An interview with Ron Lewis

By Ed Vinicombe on Mar 23rd, 2014

Hi Ron, for those who are unaware would you care to introduce yourself?

Howdy everyone! I am currently the Creative Director of MailChimp.

How have the last three years been for you at Mailchimp? The product itself has grown incredibly, has this been an easy transition since you started?

Starting at MC was a learning curve for me. Here at MailChimp Ben Chestnut has allowed me to as creative as I want to be. There is no boundaries. That was a major change from my previous work experiences. It took about 6 months to really embrace this creative freedom to become a productive member at MailChimp. Being part of the product's growth has been incredibly rewarding and challenging.

Freddie von Chimpenheimer IV is an awesome mascot and brings a great playful touch to the site. How do you determine when it is and isn't appropriate to use the character across the site?

His roll in our company to inject our brand personally. So he'll hit you with funny YouTube links and say goofy stuff. He is just a chimp and chimp's do stupid cute things. Freddie gives no advice, instructional help or help you solve a problem. We here would think that would be very inappropriate. See Microsoft Clippy.

How much time and effort do you put into user testing? Is this a big part of the design process for you and your team?

Here at MailChimp one of our many roles is to be a scientist and use data to shape our design process. We have a group of people dictated to user testing and UX. Aarron Walter is a big part of helping translate all that user testing into our design process. Now is this is where I contradict myself…We have in the past launched things with NO user testing for the sake of time (aka site redesign in 2010). It is not common practice for us, but it is not beneath us to just go live and see what happens. Ideally we try to find a balance between testing and creative spontaneity.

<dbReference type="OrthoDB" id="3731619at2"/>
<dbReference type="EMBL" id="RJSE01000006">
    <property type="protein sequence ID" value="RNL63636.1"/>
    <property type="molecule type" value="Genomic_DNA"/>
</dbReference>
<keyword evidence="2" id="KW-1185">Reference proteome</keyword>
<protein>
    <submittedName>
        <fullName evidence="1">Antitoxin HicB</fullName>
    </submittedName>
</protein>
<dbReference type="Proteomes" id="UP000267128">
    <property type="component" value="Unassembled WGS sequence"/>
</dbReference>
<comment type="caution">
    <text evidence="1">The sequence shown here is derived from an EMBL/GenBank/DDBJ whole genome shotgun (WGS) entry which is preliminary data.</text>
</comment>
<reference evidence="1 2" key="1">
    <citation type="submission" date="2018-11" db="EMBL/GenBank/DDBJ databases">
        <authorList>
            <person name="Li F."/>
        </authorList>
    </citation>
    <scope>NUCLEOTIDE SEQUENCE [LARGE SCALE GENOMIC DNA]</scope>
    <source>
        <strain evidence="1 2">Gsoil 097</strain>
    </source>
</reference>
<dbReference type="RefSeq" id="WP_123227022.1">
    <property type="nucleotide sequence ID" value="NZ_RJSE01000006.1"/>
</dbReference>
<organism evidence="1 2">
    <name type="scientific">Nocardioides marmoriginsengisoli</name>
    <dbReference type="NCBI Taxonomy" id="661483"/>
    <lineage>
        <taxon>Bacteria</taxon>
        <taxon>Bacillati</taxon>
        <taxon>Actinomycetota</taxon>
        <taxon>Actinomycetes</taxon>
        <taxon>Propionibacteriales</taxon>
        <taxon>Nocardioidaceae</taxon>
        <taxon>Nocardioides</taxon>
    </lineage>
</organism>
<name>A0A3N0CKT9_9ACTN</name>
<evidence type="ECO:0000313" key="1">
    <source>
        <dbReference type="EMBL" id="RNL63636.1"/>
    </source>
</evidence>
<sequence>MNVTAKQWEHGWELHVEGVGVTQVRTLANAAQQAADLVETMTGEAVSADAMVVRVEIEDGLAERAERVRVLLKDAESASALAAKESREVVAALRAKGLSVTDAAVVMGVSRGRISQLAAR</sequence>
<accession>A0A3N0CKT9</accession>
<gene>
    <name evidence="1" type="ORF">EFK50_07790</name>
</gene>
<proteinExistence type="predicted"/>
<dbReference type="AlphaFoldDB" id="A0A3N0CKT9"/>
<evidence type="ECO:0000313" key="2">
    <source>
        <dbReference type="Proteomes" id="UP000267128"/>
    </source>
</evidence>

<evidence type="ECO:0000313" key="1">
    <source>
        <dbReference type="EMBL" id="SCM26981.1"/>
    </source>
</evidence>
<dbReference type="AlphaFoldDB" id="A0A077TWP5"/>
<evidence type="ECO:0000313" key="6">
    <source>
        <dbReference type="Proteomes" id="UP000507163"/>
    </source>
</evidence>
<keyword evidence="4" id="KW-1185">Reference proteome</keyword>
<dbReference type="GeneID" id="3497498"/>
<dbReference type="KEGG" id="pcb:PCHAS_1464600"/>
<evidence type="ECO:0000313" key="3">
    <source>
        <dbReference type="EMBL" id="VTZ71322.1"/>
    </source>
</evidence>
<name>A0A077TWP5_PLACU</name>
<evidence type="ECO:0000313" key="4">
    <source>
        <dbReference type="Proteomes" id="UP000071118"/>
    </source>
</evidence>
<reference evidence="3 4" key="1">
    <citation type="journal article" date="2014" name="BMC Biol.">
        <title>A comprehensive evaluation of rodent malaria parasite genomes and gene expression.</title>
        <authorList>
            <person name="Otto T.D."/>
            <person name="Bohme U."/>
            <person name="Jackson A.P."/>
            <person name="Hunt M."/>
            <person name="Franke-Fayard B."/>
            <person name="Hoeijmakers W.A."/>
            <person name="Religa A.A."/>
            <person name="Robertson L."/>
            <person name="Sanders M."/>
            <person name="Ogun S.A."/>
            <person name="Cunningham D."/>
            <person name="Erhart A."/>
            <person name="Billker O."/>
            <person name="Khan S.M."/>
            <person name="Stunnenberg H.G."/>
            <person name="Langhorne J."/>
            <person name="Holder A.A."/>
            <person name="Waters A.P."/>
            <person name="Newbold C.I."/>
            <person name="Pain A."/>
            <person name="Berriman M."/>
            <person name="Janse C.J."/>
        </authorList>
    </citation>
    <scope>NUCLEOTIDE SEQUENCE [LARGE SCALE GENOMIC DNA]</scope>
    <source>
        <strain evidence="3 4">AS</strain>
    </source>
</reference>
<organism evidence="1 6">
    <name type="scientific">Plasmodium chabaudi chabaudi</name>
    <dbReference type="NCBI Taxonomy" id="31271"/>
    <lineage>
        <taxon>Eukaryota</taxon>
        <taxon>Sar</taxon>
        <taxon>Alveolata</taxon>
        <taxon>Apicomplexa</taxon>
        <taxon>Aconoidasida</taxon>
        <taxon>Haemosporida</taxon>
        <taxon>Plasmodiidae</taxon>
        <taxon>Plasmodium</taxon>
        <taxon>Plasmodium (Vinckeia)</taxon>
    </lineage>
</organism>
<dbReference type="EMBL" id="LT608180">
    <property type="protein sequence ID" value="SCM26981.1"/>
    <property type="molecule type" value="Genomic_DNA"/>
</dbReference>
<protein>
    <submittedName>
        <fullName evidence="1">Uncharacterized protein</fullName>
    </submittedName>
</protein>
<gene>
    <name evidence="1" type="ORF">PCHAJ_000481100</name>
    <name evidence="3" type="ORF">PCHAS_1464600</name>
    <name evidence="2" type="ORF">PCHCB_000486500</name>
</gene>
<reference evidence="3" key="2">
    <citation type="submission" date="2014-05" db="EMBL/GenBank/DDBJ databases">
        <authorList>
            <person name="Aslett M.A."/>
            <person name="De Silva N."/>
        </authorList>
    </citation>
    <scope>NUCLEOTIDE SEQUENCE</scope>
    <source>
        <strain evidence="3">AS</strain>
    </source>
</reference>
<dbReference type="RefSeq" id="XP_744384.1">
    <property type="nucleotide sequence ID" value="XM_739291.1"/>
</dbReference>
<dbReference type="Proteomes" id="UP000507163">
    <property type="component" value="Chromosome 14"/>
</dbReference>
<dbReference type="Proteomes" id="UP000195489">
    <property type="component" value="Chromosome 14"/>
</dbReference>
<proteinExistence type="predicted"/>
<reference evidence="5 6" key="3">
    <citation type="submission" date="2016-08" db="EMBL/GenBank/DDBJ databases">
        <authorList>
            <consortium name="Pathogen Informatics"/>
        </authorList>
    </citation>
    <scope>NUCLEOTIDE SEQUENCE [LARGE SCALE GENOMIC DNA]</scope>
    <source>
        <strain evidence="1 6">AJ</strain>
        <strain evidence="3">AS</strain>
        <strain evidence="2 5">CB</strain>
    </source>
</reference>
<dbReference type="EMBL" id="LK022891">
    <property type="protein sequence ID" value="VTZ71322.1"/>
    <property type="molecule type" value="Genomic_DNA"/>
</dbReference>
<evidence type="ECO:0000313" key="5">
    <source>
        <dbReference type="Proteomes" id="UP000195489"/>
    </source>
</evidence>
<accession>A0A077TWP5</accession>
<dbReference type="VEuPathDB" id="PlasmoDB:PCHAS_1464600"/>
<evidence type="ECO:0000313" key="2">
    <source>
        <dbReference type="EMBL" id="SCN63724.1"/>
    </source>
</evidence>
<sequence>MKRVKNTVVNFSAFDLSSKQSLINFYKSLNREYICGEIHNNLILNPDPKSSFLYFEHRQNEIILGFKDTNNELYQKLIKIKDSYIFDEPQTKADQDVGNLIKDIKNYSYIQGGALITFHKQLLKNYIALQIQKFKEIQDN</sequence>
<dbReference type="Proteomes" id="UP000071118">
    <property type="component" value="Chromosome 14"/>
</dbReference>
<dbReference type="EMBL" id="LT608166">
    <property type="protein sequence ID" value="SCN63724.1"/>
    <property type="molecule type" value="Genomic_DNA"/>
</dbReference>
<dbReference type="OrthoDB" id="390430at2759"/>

Much time for freelance outside the day job? If so what has been your favourite project this year?

MailChimp is a full-time job, so don't have as much time for freelance projects these days. But every once in awhile I will find the time. This year I was asked to create the Atlanta shirt design for United Pixel Workers. It was a great honor and I love what those dudes are doing for our industry.

When starting a new project what is the first thing you do?

The very first thing is to put pencil to paper! Always! I don't care how fast you are in illie or Pshop it will never be faster than sketching out your idea. You can burn through some really bad ideas with just a single piece of paper.

Where do you go for inspiration when starting a new piece of work?

If I had the answer to this question I wouldn't tell you guys. Seriously, inspiration can come from the most unlikely places. The only way i have been able to control it to any degree is to be well versed in a number of different things. Everything from art history to bicycling. Inspiration never comes to someone just sitting around waiting for it to happen. You got to make it happen.

Designers you would recommend checking out?

Oh man there are so many that blow my mind. If I had to think of a couple I would go with Tom Dorresteijn of Studio Dumbar, Paula Scher and Michael Bierut of pentagram, Claudia Boggio and Alfredo Burga of INFINITO, Aarron James Draplin, Massimo Vignelli, Miles Newlyn, Walt Disney, Charles Eames, George Lois, Erik Spiekermann, David Carson, Dan Ciderholm of Dribbble and Ben Chestnut. The list can go on and on.

How is the design scene in Atlanta, Georgia? Are there many opportunities for aspiring designers over there?

Well Atlanta has a more intimate design scene with a board range of disciplines. It is not a massive scene like New York or San Francisco. Being smaller than these cities the design scene in Atlanta you can really get to know everyone, which is cool. As for opportunities, this is the digital age where a designer can work remote from anywhere. I don't think that a city can limit your opportunities in this day and age. That being said there are a number of great studios in town to really hone your design skills.

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